The best of 2012: part one

Brentwood College
Brentwood College's Les Miserables wowed the valley in the spring.
— image credit: Andrew Leong/file

Tragedy and comedy made this year's News Leader Pictorial Genies a stage sandwich stuffed with plenty of drama.

Brentwood College continued its big-stage excellence with Les Miserables, while Ballet Victoria imported another fine dance show in The Four Seasons.

But the comedy of Chemainus Theatre's Chickens, and SIMS' joyous Sound Of Music were offset well with serious acting in our four other slots.

It was great seeing Cow High and Queen Margaret's schools team for absurdist plays — a very tricky genre to get right.

Shawnigan Lake School's The Elephant Man lent us a trunk of tragedy, while the Shawnigan Players triumphantly returned to an outdoor stage with its timeless Pride & Prejudice.

It was also great seeing Cowichan's new Neighborhood Players debut nicely with its riveting work Blood Relations.

While bard@brentwood's demise was sad, Cowichanians had more than enough reason to turn off TVs, computers and cell phones at least once for live art this year. Keep your fingers on those buttons next year, folks.

Here is the best of 2012:

High School:

Les Misérables (Feb. 29, T. Gil Bunch Theatre)

The rebel yell that was Brentwood College's phenomenal Les Misérables thrilled its opening -night crowd that packed the T. Gil Bunch Theatre.

Director Edna Widenmaier, musical director Phil Newns, their student cast of professional-level actors, and backstage crew did the seeming impossible: besting Brentwood's 2011 hit Phantom Of The Opera.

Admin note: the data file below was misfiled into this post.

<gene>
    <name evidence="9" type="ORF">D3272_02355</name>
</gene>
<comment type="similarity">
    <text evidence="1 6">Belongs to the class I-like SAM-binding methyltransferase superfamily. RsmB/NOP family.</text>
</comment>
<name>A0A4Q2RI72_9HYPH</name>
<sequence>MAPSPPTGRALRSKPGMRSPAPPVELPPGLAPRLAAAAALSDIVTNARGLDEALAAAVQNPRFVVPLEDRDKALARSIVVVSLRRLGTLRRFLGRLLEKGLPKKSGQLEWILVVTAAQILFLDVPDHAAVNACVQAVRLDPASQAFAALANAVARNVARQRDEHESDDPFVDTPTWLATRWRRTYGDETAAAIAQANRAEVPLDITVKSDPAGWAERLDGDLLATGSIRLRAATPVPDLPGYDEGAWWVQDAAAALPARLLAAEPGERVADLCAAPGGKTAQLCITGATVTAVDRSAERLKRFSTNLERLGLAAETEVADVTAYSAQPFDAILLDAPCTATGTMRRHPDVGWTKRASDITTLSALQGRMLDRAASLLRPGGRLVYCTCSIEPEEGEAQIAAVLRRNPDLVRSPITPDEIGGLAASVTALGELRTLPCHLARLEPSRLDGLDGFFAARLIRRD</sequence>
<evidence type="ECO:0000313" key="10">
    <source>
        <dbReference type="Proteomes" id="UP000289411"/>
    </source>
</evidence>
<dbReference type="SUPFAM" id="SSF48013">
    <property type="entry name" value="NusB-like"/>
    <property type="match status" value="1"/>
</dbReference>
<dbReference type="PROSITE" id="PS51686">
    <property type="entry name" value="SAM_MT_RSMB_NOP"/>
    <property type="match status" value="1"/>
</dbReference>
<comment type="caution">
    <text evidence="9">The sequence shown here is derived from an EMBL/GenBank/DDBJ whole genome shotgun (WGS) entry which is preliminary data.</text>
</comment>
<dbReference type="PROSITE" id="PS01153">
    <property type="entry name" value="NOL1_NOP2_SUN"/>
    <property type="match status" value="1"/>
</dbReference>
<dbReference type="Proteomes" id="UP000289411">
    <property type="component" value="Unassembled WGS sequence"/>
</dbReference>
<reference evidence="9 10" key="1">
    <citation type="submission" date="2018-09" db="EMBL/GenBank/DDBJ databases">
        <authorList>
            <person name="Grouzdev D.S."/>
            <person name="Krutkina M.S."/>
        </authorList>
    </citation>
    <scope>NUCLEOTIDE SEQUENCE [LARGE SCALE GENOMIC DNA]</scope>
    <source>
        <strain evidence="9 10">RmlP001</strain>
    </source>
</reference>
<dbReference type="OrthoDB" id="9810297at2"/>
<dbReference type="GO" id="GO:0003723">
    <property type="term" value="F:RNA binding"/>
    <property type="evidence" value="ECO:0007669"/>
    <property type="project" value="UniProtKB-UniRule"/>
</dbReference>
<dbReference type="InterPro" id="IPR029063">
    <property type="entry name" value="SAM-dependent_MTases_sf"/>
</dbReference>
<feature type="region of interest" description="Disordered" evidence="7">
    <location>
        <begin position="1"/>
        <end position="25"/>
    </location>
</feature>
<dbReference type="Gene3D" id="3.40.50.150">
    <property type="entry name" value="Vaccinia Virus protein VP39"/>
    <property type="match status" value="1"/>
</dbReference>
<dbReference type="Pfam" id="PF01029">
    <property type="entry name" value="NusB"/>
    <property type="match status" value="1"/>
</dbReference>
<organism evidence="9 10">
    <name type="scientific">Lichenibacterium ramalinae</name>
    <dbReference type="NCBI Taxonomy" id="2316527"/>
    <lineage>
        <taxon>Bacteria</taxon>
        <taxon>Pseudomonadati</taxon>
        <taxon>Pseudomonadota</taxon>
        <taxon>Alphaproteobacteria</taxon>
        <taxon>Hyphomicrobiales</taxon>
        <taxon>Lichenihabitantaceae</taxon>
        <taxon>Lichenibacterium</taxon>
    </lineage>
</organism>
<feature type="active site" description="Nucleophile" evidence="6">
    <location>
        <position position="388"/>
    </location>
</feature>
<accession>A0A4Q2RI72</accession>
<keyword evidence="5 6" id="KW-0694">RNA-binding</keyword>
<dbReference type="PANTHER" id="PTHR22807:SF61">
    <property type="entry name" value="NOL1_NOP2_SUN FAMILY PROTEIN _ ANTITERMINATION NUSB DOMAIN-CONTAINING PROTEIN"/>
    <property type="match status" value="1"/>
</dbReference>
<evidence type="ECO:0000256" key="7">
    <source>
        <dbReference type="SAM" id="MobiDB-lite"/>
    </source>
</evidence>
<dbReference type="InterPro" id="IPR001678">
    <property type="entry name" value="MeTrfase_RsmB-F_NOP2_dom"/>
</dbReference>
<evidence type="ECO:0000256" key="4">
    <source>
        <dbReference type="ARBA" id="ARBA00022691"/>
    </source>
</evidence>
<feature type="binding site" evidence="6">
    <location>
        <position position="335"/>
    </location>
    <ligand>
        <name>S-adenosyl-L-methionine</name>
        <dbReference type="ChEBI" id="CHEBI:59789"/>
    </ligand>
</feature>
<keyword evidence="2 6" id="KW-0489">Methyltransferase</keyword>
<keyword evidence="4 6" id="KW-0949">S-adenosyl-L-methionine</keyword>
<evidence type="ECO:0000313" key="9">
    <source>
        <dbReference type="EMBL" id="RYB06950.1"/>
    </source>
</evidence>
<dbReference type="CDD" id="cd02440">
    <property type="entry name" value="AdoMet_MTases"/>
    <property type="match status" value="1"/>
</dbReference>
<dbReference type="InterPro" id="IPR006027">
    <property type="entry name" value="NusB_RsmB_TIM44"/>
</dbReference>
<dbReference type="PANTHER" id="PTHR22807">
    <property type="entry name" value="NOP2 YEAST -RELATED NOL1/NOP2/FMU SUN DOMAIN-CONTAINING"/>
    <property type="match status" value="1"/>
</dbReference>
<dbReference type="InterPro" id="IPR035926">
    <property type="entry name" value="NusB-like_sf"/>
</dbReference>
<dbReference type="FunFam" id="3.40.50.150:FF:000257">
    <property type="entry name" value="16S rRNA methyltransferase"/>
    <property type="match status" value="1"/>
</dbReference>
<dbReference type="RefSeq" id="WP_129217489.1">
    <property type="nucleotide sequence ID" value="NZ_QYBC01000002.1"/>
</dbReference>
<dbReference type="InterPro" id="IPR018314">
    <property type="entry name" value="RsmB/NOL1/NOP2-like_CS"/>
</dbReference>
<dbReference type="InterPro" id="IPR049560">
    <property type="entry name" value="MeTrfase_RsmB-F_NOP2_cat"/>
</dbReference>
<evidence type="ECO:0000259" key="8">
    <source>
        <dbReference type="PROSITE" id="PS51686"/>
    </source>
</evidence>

Les Mis' leads Davin Killy (as Jean Valjean) and Maggie Davies (Eponine) were nothing without a strong supporting cast, Lorraine Blake's pinpoint choreography, and James O'Leary's effectively simple, muscular sets. Let's see if Hollywood's version of Les Mis is better.

Musical-tragedy rating: 10 martyrs out of 10.


The Elephant Man (May 24, Hugh Wilkinson Theatre)

Few viewers will ever think of challenged folks in the same way after seeing Shawnigan Lake School's emotionally gripping version of The Elephant Man.

Morgan McLeod's six-member cast deftly brought the sad tale of Joseph (John) Merrick to life with disturbing acuteness during its debut in the Wilkinson Theatre.

One measure of our humanity is how we treat those with special needs. Ultimately, SLS's moving Elephant Man typified the daring, artistic envelope Cowichan's actors bravely continue pushing.

Dramatic-tragedy rating: 8.5 kindnesses out of 10.


We're All Mad Here (March 3, Queen Margaret's School Theatre)

Two absurdist plays gave viewers a stark reality check during the staging of We're All Mad Here.

The two works at Queen Margaret's School were the first collaboration by Cowichan secondary and QMS students.

Let's call these two avant-garde plays bargain-basement brilliance.

That's because the actors delivered the intended, stripped-down effects of absurdist theatre, taking us away from lame — if any — messages served on silver platters via TV, some mainstream plays and movies.

Absurdist theatre rating: 8.5 looking glasses out of 10


Vivaldi's Four Seasons: West Coast Style (March 10, Cowichan Theatre)

Ballet Victoria gave classical music a whole new twist during a dual Duncan debut.